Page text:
Friday Noble Silence Meditation

Again if any of you would like to join others from the Honey Locust Sangha for the Friday Noble Silence meditation, please do so. The schedule is as follows.

We begin the first sit at precisely 6:00 p.m. for 20 minutes.
The time for mindful walking will begin at 6:25,
Followed by the second sit at 6:40 for another 20 minutes.

If you have a bell, I encourage you to use it. To begin there is the half sound of the bell, then three full sounds. To end the sit there is a half sound the two full sounds. Begin and end walking with one sound of the bell. The Bell, when invited by you, makes the experience so much richer.

If you wish to sit for just one 20 minute periods or just mindfully walk, that would be fine. You don’t have to practice for the full hour. Just know that we’re here for each other. And you can surrender yourself to the sangha for help and support. And all you need to do is stop, come to your breath to dwell in the present moment, and know that your practice helps to support everyone. If you would like to let me know you are attending you can email me at omyogapath@gmail.com, but this in not required.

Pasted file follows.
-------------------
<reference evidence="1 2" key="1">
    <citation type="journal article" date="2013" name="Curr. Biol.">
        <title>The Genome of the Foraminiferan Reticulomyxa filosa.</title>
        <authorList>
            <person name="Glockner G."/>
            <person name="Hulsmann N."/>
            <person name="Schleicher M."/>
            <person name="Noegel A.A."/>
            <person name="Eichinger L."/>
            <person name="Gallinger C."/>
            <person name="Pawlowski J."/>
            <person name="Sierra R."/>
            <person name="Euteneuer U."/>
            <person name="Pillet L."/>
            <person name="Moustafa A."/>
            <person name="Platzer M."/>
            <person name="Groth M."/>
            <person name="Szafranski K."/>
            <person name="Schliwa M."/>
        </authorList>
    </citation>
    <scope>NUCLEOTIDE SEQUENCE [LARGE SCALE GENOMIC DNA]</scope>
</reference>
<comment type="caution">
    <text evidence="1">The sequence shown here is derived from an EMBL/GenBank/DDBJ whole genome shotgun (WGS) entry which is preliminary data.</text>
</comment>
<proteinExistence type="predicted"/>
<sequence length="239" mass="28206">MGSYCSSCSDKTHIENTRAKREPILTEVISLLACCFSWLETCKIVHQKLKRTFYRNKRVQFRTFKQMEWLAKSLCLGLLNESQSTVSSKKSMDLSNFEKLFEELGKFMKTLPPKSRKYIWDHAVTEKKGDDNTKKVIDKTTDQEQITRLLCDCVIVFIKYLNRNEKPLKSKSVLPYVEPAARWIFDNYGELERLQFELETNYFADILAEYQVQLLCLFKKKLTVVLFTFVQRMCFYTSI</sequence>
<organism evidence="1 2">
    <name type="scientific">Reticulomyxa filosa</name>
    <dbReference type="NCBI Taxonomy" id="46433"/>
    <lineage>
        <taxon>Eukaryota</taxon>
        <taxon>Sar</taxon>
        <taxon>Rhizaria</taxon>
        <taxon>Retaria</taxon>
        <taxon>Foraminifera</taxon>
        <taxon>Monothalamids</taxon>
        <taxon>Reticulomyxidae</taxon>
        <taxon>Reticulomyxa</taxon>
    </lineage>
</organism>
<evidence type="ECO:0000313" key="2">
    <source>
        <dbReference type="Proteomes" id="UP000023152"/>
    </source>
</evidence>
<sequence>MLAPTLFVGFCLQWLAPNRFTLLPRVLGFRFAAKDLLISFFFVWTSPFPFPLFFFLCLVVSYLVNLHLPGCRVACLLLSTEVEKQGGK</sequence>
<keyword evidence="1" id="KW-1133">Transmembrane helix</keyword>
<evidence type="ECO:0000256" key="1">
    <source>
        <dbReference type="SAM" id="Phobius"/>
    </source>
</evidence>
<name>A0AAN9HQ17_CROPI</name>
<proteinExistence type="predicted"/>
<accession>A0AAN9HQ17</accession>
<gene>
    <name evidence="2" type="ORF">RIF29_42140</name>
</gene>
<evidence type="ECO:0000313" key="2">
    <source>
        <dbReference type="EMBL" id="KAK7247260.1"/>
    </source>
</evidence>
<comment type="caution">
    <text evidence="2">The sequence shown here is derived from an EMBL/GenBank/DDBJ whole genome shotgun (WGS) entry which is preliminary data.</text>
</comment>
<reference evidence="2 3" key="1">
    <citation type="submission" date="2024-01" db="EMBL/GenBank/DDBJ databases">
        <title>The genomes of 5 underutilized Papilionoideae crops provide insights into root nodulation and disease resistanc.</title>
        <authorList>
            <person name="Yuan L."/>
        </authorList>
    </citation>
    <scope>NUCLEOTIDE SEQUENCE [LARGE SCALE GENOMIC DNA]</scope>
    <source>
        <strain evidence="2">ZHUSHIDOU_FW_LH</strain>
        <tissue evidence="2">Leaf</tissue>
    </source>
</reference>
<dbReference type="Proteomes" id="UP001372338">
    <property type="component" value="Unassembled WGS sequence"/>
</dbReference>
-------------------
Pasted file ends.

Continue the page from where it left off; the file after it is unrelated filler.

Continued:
Filed under: Education, Home Practice, Virtual Yoga, , , ,

Doing It Right

Today is Friday, so again any who wish can join in the Noble Silence Meditation offered through the Honey Locust Sangha. As mentioned last week it is very beneficial to meditate with others, if not in space at least in time. And you don’t have to join us for the full hour, but can just sit for one 20 minute period if you choose.


The schedule is is the same as last week:
We begin the first sit at precisely 6:00 p.m. for 20 minutes.
The time for mindful walking will begin at 6:25,
Followed by the second sit at 6:40 for another 20 minutes.


If you have a bell, I encourage you to use it. To begin there is the half sound of the bell, then three full sounds. To end the sit there is a half sound the two full sounds. Begin and end walking with one sound of the bell. The Bell, when invited by you, makes the experience so much richer.


One of the biggest obstacles to meditating consistently is the belief that we are not doing it right. How do I know meditation is working? I feel like I’m just sitting there daydreaming; nothing is happening. I’ve recently shared this story in classes at the Path to help address this discouragement. The story comes from Dean Sluyter, who taught a workshop on Natural Meditation. This version comes from his book with the same title.